HomeAccessWeFi claims first ANDSF network connection product

    WeFi claims first ANDSF network connection product


    Pre-standards product allows operators to decide device’s connection

    WeFi has launched a product that is intended to enable mobile operators to route traffic over the mobile macro network or a WiFi hotspot without the consumer having to manage their own settings.

    The product, from WeFi, enables operators to set network management policies using a 3GPP-defined function for the Evolved Packet Core called ANDSF – Access Network Discovery and Selection Function. WeFi said that its WeANDSF is the first standards-compliant product on the market, although it said that as the standards are not yet fully finalised, the product is more accurately described as a pre-standards compliant product.

    ANDSF, specified in 3GPP standards 23.402 and 24.312, is intended to allow mobile operators to set network management policies and priorities, and to control where, when and under what circumstances a subscriber’s device connects to which wireless network, be it cellular or Wi-Fi.

    Operators may choose to route traffic according to application type to reduce network load, or to provide the best available customer experience. Although operators are increasingly looking at using WiFi for offload in congested areas, one problem for them is that once traffic is routed over WiFi control is lost over any traffic policies they have set for that user. ANDSF keeps a link to the operator’s core network, allowing the operator visibility of traffic even when it is routed over WiFi.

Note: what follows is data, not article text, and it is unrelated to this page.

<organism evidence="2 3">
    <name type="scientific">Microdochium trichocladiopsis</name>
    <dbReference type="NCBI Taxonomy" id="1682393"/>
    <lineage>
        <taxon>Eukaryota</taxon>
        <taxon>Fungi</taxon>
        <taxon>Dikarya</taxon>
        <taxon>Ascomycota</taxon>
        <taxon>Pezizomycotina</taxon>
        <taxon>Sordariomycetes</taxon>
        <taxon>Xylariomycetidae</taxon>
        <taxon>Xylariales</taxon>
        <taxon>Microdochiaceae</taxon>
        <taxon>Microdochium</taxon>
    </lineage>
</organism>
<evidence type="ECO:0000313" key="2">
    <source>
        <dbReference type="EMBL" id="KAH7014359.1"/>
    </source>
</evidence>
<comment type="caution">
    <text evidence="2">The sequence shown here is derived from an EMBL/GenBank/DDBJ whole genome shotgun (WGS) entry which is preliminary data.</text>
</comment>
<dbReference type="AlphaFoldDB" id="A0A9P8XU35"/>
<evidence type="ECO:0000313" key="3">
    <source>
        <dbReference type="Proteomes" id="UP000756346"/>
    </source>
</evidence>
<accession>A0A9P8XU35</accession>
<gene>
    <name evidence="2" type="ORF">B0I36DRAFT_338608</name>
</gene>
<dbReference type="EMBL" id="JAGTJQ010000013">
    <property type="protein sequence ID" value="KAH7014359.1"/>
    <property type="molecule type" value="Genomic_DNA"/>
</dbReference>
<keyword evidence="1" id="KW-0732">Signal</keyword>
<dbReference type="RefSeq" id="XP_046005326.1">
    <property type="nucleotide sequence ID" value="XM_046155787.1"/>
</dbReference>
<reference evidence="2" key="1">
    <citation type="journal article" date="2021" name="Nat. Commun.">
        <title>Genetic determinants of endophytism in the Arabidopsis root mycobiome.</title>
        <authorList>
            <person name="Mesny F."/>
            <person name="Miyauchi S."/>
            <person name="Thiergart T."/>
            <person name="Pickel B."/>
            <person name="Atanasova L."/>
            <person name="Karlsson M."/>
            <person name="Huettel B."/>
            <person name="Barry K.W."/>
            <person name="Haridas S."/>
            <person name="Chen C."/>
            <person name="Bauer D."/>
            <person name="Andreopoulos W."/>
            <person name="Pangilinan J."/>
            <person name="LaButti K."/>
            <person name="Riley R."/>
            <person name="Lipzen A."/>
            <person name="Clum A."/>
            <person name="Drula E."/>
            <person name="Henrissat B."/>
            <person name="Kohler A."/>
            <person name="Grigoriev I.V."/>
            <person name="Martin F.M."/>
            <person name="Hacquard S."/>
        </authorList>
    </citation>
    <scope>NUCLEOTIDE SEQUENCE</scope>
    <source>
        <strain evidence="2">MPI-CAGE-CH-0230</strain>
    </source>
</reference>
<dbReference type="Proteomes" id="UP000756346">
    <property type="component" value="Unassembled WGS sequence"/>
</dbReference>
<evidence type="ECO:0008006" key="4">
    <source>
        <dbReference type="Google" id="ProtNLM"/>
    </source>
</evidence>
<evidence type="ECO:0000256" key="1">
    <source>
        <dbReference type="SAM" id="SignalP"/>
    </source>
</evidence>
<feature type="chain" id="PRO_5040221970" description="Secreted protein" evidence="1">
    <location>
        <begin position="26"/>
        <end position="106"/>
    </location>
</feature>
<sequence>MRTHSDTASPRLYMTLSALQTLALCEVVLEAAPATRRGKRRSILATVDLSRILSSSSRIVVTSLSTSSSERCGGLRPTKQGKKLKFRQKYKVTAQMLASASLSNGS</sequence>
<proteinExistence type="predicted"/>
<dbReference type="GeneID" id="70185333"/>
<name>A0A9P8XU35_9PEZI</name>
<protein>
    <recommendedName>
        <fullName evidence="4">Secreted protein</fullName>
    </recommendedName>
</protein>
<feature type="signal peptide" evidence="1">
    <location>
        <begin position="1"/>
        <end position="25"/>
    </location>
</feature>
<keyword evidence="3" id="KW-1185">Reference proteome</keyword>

WeFi said that the product is already in trials with several mobile operators. As handset manufacturers are yet to include the device element of ANDSF, WeFi is also providing a device client, although it sees that role diminishing as handset vendors deliver ANDSF-compliant handsets, “when these become available in the market by 2012”.

    Amit Shaked, vice president of products and marketing, said that the company was building the connectivity solution upon the database it has built up of the usage and performance of 85 million WiFi hotspots.

    “WiFi two years ago was seen as a low-grade solution but now operators are finding they have to try to use it somehow. By using our technology they can integrate that with their control protocols, to allow them to set rules for where and when users connect to their 3G or WiFi networks,” Shaked said.

    “Our solution is unique because it aggregates our back end database of 85 million hotspots with the client-side awareness of what’s happening in every location. We analyse WiFi usage trends using statistical algorithms that allow us to provide simple management tolls with the back end.

    “This allows the operator to control the device’s network selection decision, whilst they can also know what’s happening with a user even when a user is on WiFi, whereas up to now when a user has gone to WiFi they have been off the grid.”

    Shaked added that although ANDSF standards were “not stable yet”, “several companies” were working on the standards, and WeFi would offer a migration path forward to the final standard. Devices with ANDSF-compatible clients would be available in 2012, he said.